• Moderate - failures or latent design flaws could directly result in minor injury of the patient or operator, including through delayed or incorrect information or through the actions of a provider.
  • Major - failures or latent design flaws could directly result in death or serious injury to the patient or provider, including through delayed or incorrect information or through the actions of a provide.

The FDA guidelines maps required documentation to the ‘level of concern’ your device falls under:

Software documentation

Minor Concern

Moderate concern

Major Concern

Level of concern

A statement indicating the level of concern and a description of the rationale for that level.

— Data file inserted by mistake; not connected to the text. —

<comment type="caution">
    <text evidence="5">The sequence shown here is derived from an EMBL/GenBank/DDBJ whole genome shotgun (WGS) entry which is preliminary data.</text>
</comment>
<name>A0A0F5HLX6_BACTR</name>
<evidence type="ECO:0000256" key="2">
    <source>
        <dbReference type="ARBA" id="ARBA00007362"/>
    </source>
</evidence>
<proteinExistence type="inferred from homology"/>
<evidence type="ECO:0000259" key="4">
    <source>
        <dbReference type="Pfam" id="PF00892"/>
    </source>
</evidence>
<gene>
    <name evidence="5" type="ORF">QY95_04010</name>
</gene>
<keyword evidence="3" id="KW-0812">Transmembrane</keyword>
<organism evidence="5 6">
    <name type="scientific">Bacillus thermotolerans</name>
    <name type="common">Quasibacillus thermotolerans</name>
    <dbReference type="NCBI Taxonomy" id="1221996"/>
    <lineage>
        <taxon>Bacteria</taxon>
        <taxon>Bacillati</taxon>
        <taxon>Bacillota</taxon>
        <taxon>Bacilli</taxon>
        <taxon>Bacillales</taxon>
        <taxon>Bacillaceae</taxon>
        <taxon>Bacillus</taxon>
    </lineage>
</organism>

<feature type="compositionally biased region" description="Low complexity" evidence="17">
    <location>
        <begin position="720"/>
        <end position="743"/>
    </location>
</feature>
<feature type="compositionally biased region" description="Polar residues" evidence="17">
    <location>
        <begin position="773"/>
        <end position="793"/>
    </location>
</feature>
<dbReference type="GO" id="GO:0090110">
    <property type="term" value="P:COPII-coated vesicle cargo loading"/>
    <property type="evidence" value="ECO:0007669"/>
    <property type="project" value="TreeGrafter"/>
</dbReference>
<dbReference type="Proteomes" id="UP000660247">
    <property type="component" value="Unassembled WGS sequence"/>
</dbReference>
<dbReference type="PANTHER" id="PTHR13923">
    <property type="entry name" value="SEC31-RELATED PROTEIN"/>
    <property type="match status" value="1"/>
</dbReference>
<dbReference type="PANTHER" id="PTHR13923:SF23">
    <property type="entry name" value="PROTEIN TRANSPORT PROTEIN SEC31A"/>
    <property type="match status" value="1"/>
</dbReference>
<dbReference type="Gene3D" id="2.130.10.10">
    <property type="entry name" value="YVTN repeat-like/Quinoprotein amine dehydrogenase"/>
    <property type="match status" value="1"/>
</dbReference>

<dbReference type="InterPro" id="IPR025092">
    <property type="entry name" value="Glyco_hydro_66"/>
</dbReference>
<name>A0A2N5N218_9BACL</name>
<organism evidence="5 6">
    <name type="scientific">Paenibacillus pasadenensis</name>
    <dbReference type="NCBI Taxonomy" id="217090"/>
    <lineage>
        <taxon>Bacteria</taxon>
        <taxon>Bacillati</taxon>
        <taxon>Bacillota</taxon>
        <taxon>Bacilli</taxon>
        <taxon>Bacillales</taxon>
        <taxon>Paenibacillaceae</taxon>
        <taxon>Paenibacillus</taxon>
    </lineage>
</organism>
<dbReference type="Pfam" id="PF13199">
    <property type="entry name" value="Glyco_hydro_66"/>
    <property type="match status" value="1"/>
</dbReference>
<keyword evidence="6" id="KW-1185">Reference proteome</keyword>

Software description

A summary overview of the features and software operating environment.

Device Hazard Analysis

Tabular description of identified hardware and software hazards, including severity assessment and mitigations.

Software requirements specification (SRS)

Summary of functional requirements from SRS

The complete SRS document.

Architecture Design Chart

No documentation is necessary in the submission.

Detailed depiction of functional units and software modules. May include state diagrams as well as flow charts.

Software Design Specificiation  (SDS)

No documentation is necessary  in the submission.

Software design specification document.

Traceability analysis

Traceability among requirements, specifications, identified hazards and mitigations, and Verification and Validation testing.

Software Development Environment Description

No documentation is necessary in the submission

Summary of software life cycle development plan, including a summary of the configuration management and maintenance activities.